* FOH = Front of House (amplified reinforcement).
     
  12. I'm currently using three systems for managing video from multiple cameras. Each has its advantages and disadvantages, and there are no universal solutions.
    • Slingstudio
      Up to 4 cameras, using HDMI/WiFi camera adapters which work up to 300' line of sight (no bulky SDI or HDMI cables across the floor, auditorium or gymnasium)
      Only one direct HDMI input
      Up to 6 Smart phone camera connections, using an app, "Slingstudio Capture"
      Maximum 1080p30 resolution
      Automatic switching at specified intervals (seconds by camera), so you can concentrate on other tasks (audio, stream quality, etc).
      High video latency, between 1 and 2 seconds, makes remote camera (PTZ) difficult.
      Unbalanced 1/8" (3.5 mm) stereo audio input (in addition to embedded audio from each camera)
      Flexible use of recorded clips and graphics
      Records program and ISO videos to an SD card or USB-C SSD
      Small tally light in each camera adapter showing the active camera
      Monitoring and control from a computer or iPad (tablet) via WiFi
      Records external and PGM audio, but does not add it to the ISO streams.
      Built-in WiFi and ethernet connections for streaming. Mini-HDMI (type C) port for external encoding
      Compact transport and setup. WiFi monitor and control

    • Black Magic ATEM Video Switch
      Up to 8 cameras, 4 HDMI and 4 SDI
      Maximum 1080p60 resolution, HDMI or 3G SDI
      Balanced L/R XLR audio inputs plus embedded audio with a virtual mixing panel.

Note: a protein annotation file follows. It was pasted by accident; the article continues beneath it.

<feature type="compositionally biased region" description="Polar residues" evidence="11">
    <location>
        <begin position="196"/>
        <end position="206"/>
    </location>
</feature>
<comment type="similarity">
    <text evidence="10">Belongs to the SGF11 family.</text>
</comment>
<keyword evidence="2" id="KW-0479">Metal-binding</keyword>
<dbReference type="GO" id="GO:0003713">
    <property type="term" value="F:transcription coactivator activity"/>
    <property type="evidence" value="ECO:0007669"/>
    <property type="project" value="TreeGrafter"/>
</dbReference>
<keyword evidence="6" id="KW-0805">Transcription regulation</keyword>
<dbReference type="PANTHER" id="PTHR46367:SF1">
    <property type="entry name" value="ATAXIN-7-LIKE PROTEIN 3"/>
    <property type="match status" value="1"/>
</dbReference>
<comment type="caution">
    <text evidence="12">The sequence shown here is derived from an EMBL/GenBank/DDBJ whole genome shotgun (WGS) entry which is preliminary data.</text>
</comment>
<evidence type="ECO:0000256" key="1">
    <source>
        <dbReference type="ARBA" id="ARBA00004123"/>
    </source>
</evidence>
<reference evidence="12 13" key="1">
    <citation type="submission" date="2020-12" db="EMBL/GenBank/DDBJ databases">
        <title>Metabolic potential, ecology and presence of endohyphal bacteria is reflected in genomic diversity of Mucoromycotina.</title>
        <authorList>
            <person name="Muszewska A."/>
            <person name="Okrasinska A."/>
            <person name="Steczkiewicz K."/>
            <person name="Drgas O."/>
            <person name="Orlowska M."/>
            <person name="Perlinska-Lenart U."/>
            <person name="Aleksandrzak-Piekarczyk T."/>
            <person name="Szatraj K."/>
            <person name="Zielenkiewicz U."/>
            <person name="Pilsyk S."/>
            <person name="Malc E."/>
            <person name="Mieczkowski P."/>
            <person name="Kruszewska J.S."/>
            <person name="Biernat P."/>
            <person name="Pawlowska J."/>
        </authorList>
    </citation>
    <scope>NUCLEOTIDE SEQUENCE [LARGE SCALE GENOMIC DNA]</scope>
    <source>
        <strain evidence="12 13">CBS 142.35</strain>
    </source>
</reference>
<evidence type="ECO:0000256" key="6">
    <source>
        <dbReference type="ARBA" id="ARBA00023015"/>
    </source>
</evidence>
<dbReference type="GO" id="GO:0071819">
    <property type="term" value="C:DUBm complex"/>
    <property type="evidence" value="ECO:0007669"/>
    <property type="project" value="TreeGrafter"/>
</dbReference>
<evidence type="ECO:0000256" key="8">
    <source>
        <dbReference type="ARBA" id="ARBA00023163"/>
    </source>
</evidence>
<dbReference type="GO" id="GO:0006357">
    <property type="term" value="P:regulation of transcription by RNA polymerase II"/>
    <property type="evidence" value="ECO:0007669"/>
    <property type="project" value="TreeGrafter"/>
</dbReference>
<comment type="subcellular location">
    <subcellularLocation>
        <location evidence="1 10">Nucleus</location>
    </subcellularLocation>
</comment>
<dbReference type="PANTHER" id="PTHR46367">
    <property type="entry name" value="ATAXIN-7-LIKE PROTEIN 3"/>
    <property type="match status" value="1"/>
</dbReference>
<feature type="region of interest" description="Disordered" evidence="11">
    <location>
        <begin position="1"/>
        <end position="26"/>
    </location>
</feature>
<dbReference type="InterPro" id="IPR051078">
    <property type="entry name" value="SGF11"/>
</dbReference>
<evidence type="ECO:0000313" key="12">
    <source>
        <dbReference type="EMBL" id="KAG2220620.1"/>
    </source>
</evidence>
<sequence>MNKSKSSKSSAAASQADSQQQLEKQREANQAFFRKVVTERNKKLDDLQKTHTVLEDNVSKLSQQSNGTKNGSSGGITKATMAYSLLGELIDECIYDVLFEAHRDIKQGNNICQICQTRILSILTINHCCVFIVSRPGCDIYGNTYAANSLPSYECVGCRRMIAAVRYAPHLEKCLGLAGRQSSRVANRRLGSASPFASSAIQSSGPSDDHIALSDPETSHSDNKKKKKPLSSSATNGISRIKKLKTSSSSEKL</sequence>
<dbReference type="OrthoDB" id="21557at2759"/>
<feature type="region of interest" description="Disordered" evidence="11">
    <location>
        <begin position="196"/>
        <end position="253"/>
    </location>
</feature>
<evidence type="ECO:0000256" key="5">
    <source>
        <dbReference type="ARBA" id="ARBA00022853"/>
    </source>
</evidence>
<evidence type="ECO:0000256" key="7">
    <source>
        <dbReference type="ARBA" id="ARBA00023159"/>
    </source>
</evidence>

Almost zero latency (< 5 msec)
      Limited real time effects, transitions and keying (e.g., green screen).
      Some models offer front panel operation. All have complete function virtual panels for computers via ethernet (can be networked)
      Compatible with several tally light systems, via ethernet or RS422.
      Can use and control (via computer interface) up to 4 BM Hyperdeck recorder/players for video clips, via IP.
      No easy way to record PGM and ISO video streams
      Requires an external monitor for multiview and program video streams
      A lot of cables and connections! Hardware monitor and control (laptop and front panel)
      Requires use of an external encoder, either hardware or coftware (e.g., Wirecast or OBS)
      Not directly compatible with PTZ Optics 3G SDI output. Use HDMI or and SDI translator ro 1080p60.

    • Atomos Shogun 7 recorder/monitor
      Up to 4 cameras via SDI, plus word clock
      Maximum 4k60, 4,2,2 10-bit resolution (6G SDI)
      HDMI and SDI output
      Balanced (XLR adapter) stereo audio inputs and outputs.
      Almost zero latency
      Switching mode with touch screen operation in multiview
      Very high quality recording of PGM and ISO videos, ProRes or DNx
      Records embedded audio for each stream, with an option to add the external audio to each stream
      Global audio compensation for video latency (in msec).
      Integrated monitor and control (7" HD screen, usable in sunlight with minimal shading).
      Hard cut transitions in real time. Embeds optional cross fades in a Final Cut Pro XML file
      Requires an external encoder, either hardware or software (e.g., Wirecast or OBS).
      Fewer cables and connections than ATEM, more than for a Slingstudio
      Very difficult to insert clips and graphics.
    I find the Slingstudio very useful for streaming concerts and events which require little or no post processing for re-broadcasting. The high latency precludes live control of PTZ cameras, deferring to presets to achieve a variety of angles.